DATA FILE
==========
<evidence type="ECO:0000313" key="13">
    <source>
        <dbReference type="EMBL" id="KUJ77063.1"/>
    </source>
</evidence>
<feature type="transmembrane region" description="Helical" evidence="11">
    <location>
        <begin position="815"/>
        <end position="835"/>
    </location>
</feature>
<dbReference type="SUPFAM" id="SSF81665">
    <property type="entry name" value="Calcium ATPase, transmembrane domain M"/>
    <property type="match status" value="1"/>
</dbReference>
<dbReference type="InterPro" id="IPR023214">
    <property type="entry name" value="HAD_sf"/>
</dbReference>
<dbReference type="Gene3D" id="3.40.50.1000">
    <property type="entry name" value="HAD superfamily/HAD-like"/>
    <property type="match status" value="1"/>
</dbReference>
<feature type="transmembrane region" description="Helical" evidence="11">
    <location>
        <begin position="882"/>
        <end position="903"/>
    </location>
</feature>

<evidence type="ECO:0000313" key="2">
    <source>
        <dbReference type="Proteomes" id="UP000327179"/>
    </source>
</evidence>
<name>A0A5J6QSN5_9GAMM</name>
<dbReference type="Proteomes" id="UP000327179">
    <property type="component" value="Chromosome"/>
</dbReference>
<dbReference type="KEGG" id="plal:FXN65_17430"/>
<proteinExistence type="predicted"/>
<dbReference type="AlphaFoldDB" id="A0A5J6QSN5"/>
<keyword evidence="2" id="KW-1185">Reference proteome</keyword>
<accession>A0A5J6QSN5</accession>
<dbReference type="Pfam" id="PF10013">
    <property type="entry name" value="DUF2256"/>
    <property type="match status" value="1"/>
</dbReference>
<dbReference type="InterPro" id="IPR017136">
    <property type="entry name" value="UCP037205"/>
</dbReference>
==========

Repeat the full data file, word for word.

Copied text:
<evidence type="ECO:0000313" key="13">
    <source>
        <dbReference type="EMBL" id="KUJ77063.1"/>
    </source>
</evidence>
<feature type="transmembrane region" description="Helical" evidence="11">
    <location>
        <begin position="815"/>
        <end position="835"/>
    </location>
</feature>
<dbReference type="SUPFAM" id="SSF81665">
    <property type="entry name" value="Calcium ATPase, transmembrane domain M"/>
    <property type="match status" value="1"/>
</dbReference>
<dbReference type="InterPro" id="IPR023214">
    <property type="entry name" value="HAD_sf"/>
</dbReference>
<dbReference type="Gene3D" id="3.40.50.1000">
    <property type="entry name" value="HAD superfamily/HAD-like"/>
    <property type="match status" value="1"/>
</dbReference>
<feature type="transmembrane region" description="Helical" evidence="11">
    <location>
        <begin position="882"/>
        <end position="903"/>
    </location>
</feature>

<evidence type="ECO:0000313" key="2">
    <source>
        <dbReference type="Proteomes" id="UP000327179"/>
    </source>
</evidence>
<name>A0A5J6QSN5_9GAMM</name>
<dbReference type="Proteomes" id="UP000327179">
    <property type="component" value="Chromosome"/>
</dbReference>
<dbReference type="KEGG" id="plal:FXN65_17430"/>
<proteinExistence type="predicted"/>
<dbReference type="AlphaFoldDB" id="A0A5J6QSN5"/>
<keyword evidence="2" id="KW-1185">Reference proteome</keyword>
<accession>A0A5J6QSN5</accession>
<dbReference type="Pfam" id="PF10013">
    <property type="entry name" value="DUF2256"/>
    <property type="match status" value="1"/>
</dbReference>
<dbReference type="InterPro" id="IPR017136">
    <property type="entry name" value="UCP037205"/>
</dbReference>